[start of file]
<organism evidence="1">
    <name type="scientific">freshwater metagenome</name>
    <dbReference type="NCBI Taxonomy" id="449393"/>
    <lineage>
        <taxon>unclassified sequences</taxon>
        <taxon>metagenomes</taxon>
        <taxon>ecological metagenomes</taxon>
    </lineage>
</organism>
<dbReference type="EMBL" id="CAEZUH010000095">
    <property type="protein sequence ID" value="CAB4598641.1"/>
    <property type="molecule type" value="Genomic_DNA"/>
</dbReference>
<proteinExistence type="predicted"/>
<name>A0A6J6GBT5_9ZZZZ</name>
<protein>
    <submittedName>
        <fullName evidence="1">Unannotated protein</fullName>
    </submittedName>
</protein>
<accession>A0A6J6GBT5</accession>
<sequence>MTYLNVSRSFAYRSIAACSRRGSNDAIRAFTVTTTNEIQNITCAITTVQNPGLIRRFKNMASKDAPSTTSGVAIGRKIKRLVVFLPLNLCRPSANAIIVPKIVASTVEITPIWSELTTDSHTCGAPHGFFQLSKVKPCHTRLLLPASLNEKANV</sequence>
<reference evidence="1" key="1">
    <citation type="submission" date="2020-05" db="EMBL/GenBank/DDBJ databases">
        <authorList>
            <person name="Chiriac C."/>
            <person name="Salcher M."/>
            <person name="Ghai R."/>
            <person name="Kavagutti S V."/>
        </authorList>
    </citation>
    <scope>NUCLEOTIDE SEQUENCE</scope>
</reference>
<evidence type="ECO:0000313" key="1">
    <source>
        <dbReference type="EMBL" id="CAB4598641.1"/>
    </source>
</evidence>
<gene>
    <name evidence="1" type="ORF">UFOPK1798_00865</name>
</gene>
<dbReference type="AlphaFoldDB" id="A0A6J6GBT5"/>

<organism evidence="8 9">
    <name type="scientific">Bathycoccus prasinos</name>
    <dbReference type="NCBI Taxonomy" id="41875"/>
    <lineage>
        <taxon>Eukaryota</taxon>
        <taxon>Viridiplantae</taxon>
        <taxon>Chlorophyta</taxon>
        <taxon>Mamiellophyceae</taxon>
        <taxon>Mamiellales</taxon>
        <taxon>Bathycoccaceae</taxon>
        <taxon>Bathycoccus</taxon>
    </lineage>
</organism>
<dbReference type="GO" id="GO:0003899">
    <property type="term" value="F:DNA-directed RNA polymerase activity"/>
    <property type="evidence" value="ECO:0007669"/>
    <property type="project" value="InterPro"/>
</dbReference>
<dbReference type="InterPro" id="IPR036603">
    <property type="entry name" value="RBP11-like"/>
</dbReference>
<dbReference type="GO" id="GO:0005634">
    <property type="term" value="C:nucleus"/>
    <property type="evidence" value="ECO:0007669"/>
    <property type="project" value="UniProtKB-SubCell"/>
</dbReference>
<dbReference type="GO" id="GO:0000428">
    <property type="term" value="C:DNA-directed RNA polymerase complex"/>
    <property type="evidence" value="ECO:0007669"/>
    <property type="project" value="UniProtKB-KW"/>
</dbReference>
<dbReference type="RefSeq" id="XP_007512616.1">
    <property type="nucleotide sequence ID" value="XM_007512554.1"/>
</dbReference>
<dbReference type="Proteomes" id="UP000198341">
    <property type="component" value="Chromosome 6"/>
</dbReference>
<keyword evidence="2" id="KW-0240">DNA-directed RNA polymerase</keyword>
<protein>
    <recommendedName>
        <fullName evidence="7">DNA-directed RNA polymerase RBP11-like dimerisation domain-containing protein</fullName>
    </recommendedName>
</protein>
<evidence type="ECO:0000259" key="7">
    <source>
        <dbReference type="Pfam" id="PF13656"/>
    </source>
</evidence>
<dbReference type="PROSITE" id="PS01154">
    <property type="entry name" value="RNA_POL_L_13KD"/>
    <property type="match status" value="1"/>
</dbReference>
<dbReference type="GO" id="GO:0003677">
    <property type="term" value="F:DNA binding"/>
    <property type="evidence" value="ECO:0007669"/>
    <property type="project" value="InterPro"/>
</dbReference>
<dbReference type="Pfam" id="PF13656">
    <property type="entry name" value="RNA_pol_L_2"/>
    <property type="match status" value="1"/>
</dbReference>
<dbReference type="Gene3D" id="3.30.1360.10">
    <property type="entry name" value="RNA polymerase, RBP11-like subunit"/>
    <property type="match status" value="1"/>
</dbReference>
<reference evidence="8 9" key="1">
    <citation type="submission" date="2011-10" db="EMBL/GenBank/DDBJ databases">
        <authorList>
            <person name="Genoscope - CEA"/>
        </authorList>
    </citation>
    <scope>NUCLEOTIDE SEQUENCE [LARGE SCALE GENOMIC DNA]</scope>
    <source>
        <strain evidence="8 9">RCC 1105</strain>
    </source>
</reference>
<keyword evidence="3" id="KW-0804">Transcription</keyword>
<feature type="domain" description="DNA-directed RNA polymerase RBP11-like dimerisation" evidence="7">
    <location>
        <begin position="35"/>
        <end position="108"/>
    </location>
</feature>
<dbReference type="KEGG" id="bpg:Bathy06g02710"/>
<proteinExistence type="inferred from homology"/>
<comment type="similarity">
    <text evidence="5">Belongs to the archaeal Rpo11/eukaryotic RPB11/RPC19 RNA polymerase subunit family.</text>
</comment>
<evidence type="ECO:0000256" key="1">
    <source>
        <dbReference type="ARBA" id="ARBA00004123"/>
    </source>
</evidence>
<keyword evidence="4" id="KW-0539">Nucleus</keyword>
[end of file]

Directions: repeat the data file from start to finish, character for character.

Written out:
<organism evidence="1">
    <name type="scientific">freshwater metagenome</name>
    <dbReference type="NCBI Taxonomy" id="449393"/>
    <lineage>
        <taxon>unclassified sequences</taxon>
        <taxon>metagenomes</taxon>
        <taxon>ecological metagenomes</taxon>
    </lineage>
</organism>
<dbReference type="EMBL" id="CAEZUH010000095">
    <property type="protein sequence ID" value="CAB4598641.1"/>
    <property type="molecule type" value="Genomic_DNA"/>
</dbReference>
<proteinExistence type="predicted"/>
<name>A0A6J6GBT5_9ZZZZ</name>
<protein>
    <submittedName>
        <fullName evidence="1">Unannotated protein</fullName>
    </submittedName>
</protein>
<accession>A0A6J6GBT5</accession>
<sequence>MTYLNVSRSFAYRSIAACSRRGSNDAIRAFTVTTTNEIQNITCAITTVQNPGLIRRFKNMASKDAPSTTSGVAIGRKIKRLVVFLPLNLCRPSANAIIVPKIVASTVEITPIWSELTTDSHTCGAPHGFFQLSKVKPCHTRLLLPASLNEKANV</sequence>
<reference evidence="1" key="1">
    <citation type="submission" date="2020-05" db="EMBL/GenBank/DDBJ databases">
        <authorList>
            <person name="Chiriac C."/>
            <person name="Salcher M."/>
            <person name="Ghai R."/>
            <person name="Kavagutti S V."/>
        </authorList>
    </citation>
    <scope>NUCLEOTIDE SEQUENCE</scope>
</reference>
<evidence type="ECO:0000313" key="1">
    <source>
        <dbReference type="EMBL" id="CAB4598641.1"/>
    </source>
</evidence>
<gene>
    <name evidence="1" type="ORF">UFOPK1798_00865</name>
</gene>
<dbReference type="AlphaFoldDB" id="A0A6J6GBT5"/>

<organism evidence="8 9">
    <name type="scientific">Bathycoccus prasinos</name>
    <dbReference type="NCBI Taxonomy" id="41875"/>
    <lineage>
        <taxon>Eukaryota</taxon>
        <taxon>Viridiplantae</taxon>
        <taxon>Chlorophyta</taxon>
        <taxon>Mamiellophyceae</taxon>
        <taxon>Mamiellales</taxon>
        <taxon>Bathycoccaceae</taxon>
        <taxon>Bathycoccus</taxon>
    </lineage>
</organism>
<dbReference type="GO" id="GO:0003899">
    <property type="term" value="F:DNA-directed RNA polymerase activity"/>
    <property type="evidence" value="ECO:0007669"/>
    <property type="project" value="InterPro"/>
</dbReference>
<dbReference type="InterPro" id="IPR036603">
    <property type="entry name" value="RBP11-like"/>
</dbReference>
<dbReference type="GO" id="GO:0005634">
    <property type="term" value="C:nucleus"/>
    <property type="evidence" value="ECO:0007669"/>
    <property type="project" value="UniProtKB-SubCell"/>
</dbReference>
<dbReference type="GO" id="GO:0000428">
    <property type="term" value="C:DNA-directed RNA polymerase complex"/>
    <property type="evidence" value="ECO:0007669"/>
    <property type="project" value="UniProtKB-KW"/>
</dbReference>
<dbReference type="RefSeq" id="XP_007512616.1">
    <property type="nucleotide sequence ID" value="XM_007512554.1"/>
</dbReference>
<dbReference type="Proteomes" id="UP000198341">
    <property type="component" value="Chromosome 6"/>
</dbReference>
<keyword evidence="2" id="KW-0240">DNA-directed RNA polymerase</keyword>
<protein>
    <recommendedName>
        <fullName evidence="7">DNA-directed RNA polymerase RBP11-like dimerisation domain-containing protein</fullName>
    </recommendedName>
</protein>
<evidence type="ECO:0000259" key="7">
    <source>
        <dbReference type="Pfam" id="PF13656"/>
    </source>
</evidence>
<dbReference type="PROSITE" id="PS01154">
    <property type="entry name" value="RNA_POL_L_13KD"/>
    <property type="match status" value="1"/>
</dbReference>
<dbReference type="GO" id="GO:0003677">
    <property type="term" value="F:DNA binding"/>
    <property type="evidence" value="ECO:0007669"/>
    <property type="project" value="InterPro"/>
</dbReference>
<dbReference type="Pfam" id="PF13656">
    <property type="entry name" value="RNA_pol_L_2"/>
    <property type="match status" value="1"/>
</dbReference>
<dbReference type="Gene3D" id="3.30.1360.10">
    <property type="entry name" value="RNA polymerase, RBP11-like subunit"/>
    <property type="match status" value="1"/>
</dbReference>
<reference evidence="8 9" key="1">
    <citation type="submission" date="2011-10" db="EMBL/GenBank/DDBJ databases">
        <authorList>
            <person name="Genoscope - CEA"/>
        </authorList>
    </citation>
    <scope>NUCLEOTIDE SEQUENCE [LARGE SCALE GENOMIC DNA]</scope>
    <source>
        <strain evidence="8 9">RCC 1105</strain>
    </source>
</reference>
<keyword evidence="3" id="KW-0804">Transcription</keyword>
<feature type="domain" description="DNA-directed RNA polymerase RBP11-like dimerisation" evidence="7">
    <location>
        <begin position="35"/>
        <end position="108"/>
    </location>
</feature>
<dbReference type="KEGG" id="bpg:Bathy06g02710"/>
<proteinExistence type="inferred from homology"/>
<comment type="similarity">
    <text evidence="5">Belongs to the archaeal Rpo11/eukaryotic RPB11/RPC19 RNA polymerase subunit family.</text>
</comment>
<evidence type="ECO:0000256" key="1">
    <source>
        <dbReference type="ARBA" id="ARBA00004123"/>
    </source>
</evidence>
<keyword evidence="4" id="KW-0539">Nucleus</keyword>